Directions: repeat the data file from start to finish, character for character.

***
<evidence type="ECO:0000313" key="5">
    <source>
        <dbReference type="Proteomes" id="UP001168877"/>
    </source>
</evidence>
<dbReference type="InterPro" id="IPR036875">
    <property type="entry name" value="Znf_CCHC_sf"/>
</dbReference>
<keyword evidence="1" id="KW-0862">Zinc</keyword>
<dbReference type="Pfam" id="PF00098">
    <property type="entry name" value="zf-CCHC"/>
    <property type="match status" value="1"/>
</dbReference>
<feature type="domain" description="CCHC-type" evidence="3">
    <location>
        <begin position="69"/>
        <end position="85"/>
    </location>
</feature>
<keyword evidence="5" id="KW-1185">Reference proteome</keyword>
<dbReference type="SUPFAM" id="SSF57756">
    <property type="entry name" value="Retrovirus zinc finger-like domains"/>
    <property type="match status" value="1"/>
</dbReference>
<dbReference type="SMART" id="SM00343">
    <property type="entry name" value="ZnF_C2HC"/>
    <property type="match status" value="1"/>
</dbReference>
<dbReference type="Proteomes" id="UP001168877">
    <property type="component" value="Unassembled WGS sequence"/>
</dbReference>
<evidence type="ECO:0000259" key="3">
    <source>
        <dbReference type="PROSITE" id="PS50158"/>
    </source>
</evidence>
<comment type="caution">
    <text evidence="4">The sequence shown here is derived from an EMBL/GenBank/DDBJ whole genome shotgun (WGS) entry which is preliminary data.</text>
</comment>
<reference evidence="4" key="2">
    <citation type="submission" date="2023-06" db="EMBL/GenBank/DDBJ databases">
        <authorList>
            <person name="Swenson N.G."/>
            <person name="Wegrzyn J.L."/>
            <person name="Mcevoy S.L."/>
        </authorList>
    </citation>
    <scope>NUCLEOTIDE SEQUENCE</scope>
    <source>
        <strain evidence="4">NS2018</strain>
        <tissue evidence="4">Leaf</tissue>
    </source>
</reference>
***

<evidence type="ECO:0000313" key="5">
    <source>
        <dbReference type="Proteomes" id="UP001168877"/>
    </source>
</evidence>
<dbReference type="InterPro" id="IPR036875">
    <property type="entry name" value="Znf_CCHC_sf"/>
</dbReference>
<keyword evidence="1" id="KW-0862">Zinc</keyword>
<dbReference type="Pfam" id="PF00098">
    <property type="entry name" value="zf-CCHC"/>
    <property type="match status" value="1"/>
</dbReference>
<feature type="domain" description="CCHC-type" evidence="3">
    <location>
        <begin position="69"/>
        <end position="85"/>
    </location>
</feature>
<keyword evidence="5" id="KW-1185">Reference proteome</keyword>
<dbReference type="SUPFAM" id="SSF57756">
    <property type="entry name" value="Retrovirus zinc finger-like domains"/>
    <property type="match status" value="1"/>
</dbReference>
<dbReference type="SMART" id="SM00343">
    <property type="entry name" value="ZnF_C2HC"/>
    <property type="match status" value="1"/>
</dbReference>
<dbReference type="Proteomes" id="UP001168877">
    <property type="component" value="Unassembled WGS sequence"/>
</dbReference>
<evidence type="ECO:0000259" key="3">
    <source>
        <dbReference type="PROSITE" id="PS50158"/>
    </source>
</evidence>
<comment type="caution">
    <text evidence="4">The sequence shown here is derived from an EMBL/GenBank/DDBJ whole genome shotgun (WGS) entry which is preliminary data.</text>
</comment>
<reference evidence="4" key="2">
    <citation type="submission" date="2023-06" db="EMBL/GenBank/DDBJ databases">
        <authorList>
            <person name="Swenson N.G."/>
            <person name="Wegrzyn J.L."/>
            <person name="Mcevoy S.L."/>
        </authorList>
    </citation>
    <scope>NUCLEOTIDE SEQUENCE</scope>
    <source>
        <strain evidence="4">NS2018</strain>
        <tissue evidence="4">Leaf</tissue>
    </source>
</reference>